A day in the life of

Jon Davies

The in-house lawyer for mental health group batyr tells JANE SOUTHWARD about his ideal work day

jon daviesJon Davies likes to call himself Chief Energy Officer rather than Chief Executive Officer in an organisation of young people working to promote positive conversations about mental health with young people.

Sebastian Robertson founded batyr in 2011 after he became frustrated as a University student about the stigma of mental ill health. The name batyr means "courage" in Turkic, an Asian language, and the symbol of the not/for/profit group is an elephant, referring to "the elephant in the room" that is stigma.

Batyr reports that of every 30 students in Australia, seven are dealing with a mental health issue, yet only two will reach out for support, leaving five suffering in silence. Davies, who studied science and law at UNSW, joined batyr five months ago after a decade working in big corporates, including 10 years at Woolworths working in strategy and technology.

"Your mindset can predict how your day unfolds. My day starts with my mindset on balance. How to be present for my family and also my work.

I have committed to managing the morning routine in my house: wake up, pack lunches, wake up the boys, re-wake up the boys, breakfasts, coffee (for me), iron shirt, shower, dress, teeth, bags packed, hugs, out the door, in the car, radio, through the tunnel. It's a whirlwind.

Luckily, today is unique. My eldest boy's school is having a Father's Day breakfast. I get to mingle with the other dads, sharing some stories of school, best holidays taken and those planned. My son is in the choir at the event - it's the first time I've seen him sing and it's wonderful. I feel so proud.

He takes me on a tour of the school: the axolotl in the science lab, the artistic birds he has made from recycled rubbish, his favourite books in the library. What a special way to start the day. School starts and I'm herded off the school grounds.

I head back through the tunnel, drop off the car, pick up my bag, jump on my micro-foot scooter and start my trip to work. Exercise. Sun is shining. It's been shining so often of late (a thought for the drought and its impact on our farmers). Through the local park, avoid a dog or two, and along the harbour. Sparkling water. How often do you appreciate where you live? #grateful

'Inclusive' is an important part of my work day. At batyr, we work in an open-plan, highly collaborative space. The team says 'hi' as I walk through the door, but it's not just for me. The say hi to everyone. Batyr has a unique, inclusive and supportive culture and I love it.

When I started at batyr one of the commitments I made was to not 'stuff the culture'. Eighty per cent of the team relate to having a lived experience of mental ill-health, and we are all so proud of that. There is no stigma here. In a recent staff survey, 100 per cent of the team agreed that 'someone at batyr cares about their wellbeing'. The culture doesn't just come from the management team, everyone plays a part. As I settle down at one of the shared tables to check my email, music is playing in the background, someone's playlist, oldies from my uni days.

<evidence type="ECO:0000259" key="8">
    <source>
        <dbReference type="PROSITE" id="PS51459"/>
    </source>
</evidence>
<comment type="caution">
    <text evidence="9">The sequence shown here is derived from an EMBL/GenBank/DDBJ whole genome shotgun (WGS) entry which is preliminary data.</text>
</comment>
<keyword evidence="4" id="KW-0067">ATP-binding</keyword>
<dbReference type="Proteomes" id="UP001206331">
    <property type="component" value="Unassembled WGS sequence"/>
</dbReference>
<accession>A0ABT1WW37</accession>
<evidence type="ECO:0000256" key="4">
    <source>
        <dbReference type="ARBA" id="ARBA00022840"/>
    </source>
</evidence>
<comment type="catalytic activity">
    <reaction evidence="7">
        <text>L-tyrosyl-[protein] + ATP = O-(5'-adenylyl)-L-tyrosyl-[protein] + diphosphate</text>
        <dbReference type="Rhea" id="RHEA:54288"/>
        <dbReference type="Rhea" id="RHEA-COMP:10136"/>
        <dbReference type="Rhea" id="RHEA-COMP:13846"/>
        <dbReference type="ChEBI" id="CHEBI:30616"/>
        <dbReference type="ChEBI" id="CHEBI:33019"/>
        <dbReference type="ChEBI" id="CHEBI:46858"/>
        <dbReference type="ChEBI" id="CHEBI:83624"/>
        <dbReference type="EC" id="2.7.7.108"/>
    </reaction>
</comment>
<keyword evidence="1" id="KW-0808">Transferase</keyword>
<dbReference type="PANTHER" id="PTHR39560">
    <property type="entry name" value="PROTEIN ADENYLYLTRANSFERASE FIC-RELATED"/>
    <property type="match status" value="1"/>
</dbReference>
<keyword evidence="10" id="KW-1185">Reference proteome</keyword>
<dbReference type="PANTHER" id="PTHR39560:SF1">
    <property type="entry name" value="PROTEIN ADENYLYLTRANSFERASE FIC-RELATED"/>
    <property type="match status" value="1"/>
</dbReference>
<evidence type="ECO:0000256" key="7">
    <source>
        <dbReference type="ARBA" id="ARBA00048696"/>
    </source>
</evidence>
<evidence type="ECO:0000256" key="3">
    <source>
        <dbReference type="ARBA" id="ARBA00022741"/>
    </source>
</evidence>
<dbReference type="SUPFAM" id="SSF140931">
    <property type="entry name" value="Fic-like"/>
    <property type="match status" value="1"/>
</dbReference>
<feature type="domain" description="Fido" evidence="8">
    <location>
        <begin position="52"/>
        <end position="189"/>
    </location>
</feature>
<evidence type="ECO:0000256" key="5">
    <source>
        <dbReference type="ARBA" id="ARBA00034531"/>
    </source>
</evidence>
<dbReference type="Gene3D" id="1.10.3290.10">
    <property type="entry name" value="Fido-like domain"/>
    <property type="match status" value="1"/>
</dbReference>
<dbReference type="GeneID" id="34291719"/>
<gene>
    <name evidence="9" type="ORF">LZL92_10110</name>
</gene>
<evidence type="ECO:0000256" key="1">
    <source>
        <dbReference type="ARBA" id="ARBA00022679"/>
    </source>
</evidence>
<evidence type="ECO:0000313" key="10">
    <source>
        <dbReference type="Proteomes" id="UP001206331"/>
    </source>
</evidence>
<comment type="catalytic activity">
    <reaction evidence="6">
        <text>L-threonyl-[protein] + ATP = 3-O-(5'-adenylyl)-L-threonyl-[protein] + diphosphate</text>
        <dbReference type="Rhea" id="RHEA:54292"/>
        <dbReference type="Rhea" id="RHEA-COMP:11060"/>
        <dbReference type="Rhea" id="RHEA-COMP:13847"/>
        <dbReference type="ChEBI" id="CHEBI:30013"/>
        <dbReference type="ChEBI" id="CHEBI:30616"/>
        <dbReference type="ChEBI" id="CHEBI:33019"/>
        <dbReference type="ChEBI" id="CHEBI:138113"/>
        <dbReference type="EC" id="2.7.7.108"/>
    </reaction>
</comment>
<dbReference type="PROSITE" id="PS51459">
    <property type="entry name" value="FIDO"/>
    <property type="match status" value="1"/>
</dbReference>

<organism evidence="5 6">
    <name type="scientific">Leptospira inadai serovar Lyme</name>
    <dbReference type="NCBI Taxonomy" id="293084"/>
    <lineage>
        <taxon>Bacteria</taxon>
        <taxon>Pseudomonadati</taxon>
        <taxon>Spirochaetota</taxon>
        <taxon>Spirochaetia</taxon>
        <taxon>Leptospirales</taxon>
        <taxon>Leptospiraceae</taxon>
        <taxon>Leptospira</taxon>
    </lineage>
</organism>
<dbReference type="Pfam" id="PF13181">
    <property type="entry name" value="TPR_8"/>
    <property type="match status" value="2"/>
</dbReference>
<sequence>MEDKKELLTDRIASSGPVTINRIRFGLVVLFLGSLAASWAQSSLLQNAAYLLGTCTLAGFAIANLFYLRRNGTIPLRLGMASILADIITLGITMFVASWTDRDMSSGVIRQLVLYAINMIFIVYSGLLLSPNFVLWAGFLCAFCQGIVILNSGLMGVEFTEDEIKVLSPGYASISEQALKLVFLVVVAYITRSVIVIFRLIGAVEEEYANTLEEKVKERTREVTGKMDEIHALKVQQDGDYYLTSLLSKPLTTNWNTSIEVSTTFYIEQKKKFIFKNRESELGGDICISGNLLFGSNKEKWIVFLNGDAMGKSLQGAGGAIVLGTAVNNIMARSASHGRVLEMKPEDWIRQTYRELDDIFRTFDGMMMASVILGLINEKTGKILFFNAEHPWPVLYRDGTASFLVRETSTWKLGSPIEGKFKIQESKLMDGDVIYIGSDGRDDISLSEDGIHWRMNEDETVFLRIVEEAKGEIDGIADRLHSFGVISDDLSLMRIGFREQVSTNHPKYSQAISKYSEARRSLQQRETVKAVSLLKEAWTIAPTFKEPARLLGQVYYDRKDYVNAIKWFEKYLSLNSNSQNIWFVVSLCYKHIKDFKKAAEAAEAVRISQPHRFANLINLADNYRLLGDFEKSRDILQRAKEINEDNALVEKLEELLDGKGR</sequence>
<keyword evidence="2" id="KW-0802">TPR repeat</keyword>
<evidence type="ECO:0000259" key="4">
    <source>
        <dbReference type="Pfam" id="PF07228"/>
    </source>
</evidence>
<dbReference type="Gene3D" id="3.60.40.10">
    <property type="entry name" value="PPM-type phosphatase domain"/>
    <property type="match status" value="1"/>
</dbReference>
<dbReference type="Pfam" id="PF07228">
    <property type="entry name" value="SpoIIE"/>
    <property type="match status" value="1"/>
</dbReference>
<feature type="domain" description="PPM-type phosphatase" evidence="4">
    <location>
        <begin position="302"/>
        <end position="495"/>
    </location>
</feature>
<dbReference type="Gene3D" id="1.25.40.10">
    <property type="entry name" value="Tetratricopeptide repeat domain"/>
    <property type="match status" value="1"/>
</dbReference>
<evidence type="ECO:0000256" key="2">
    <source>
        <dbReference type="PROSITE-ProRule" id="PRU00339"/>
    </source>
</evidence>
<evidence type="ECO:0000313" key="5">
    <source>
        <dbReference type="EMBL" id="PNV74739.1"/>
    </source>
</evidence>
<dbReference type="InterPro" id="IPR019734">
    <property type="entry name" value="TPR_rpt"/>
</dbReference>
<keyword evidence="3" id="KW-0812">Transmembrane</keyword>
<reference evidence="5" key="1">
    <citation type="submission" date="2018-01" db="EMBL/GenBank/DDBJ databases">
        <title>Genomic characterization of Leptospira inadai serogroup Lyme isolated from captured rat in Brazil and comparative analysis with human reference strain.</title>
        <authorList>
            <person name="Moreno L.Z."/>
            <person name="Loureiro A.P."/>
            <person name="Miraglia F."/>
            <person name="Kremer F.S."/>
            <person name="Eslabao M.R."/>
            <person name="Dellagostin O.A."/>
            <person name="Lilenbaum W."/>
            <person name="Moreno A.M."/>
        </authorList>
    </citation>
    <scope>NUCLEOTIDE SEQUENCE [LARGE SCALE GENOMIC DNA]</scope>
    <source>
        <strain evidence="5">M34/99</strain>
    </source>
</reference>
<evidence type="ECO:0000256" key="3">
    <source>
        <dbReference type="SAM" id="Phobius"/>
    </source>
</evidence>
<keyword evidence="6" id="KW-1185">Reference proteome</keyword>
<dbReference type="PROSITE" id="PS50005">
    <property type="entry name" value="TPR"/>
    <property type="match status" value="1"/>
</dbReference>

'Collaborative' is another key part of our ethos. Today I'm catching up with the CEO of another organisation. We order coffees and do the little 'about me' elevator pitches. For me it goes a little bit like ... 'with a broad education in science and law I have always loved learning new things and new challenges. I worked for many years in big corporates building my skills and experience in strategy, technology, efficiency and improvement. I jumped at the opportunity to move into the not-for-profit world, to use these business and leadership skills to make a difference where it is really needed.'

My legal education finely honed my logic skills. In a growing business with many funding contracts and policy changes, I find my legal background very useful.

Being positive is key. I have a board meeting tonight and decide to take some customer feedback into the meeting - it may be a good way to open. I sit down with the Sydney School Coordinator and we go through the student feedback from a batyr@school program yesterday. This year we are delivering 350 school programs across Australia.

One quote in particular catches my eye. A student writes, ' Mental health is often taken more as a joke in school environments, programs like this help a lot with education and letting those who are struggling know that there's hope.' Wow, how good is that? Empathy is really important. Our programs have very high (85 per cent) engagement rates and hearing the stories of young people who have experienced mental ill health is a key reason for this. These stories create the empathy and the connection.

We call our speakers the 'Being Herd' team. The word 'herd' is a link to the batyr elephant logo, but it's also because we should listen to their experiences. This morning we ran a batyr@work program for a media and advertising organisation and the team has just arrived back, beaming about how well it went. At the end of the program, one of the managers stood up and shared his experience. Truly leading by example and #smashingthestigma. We need more leaders like this. WE have a bold vision to reach one million people with our programs by 2022. That means we need to grow."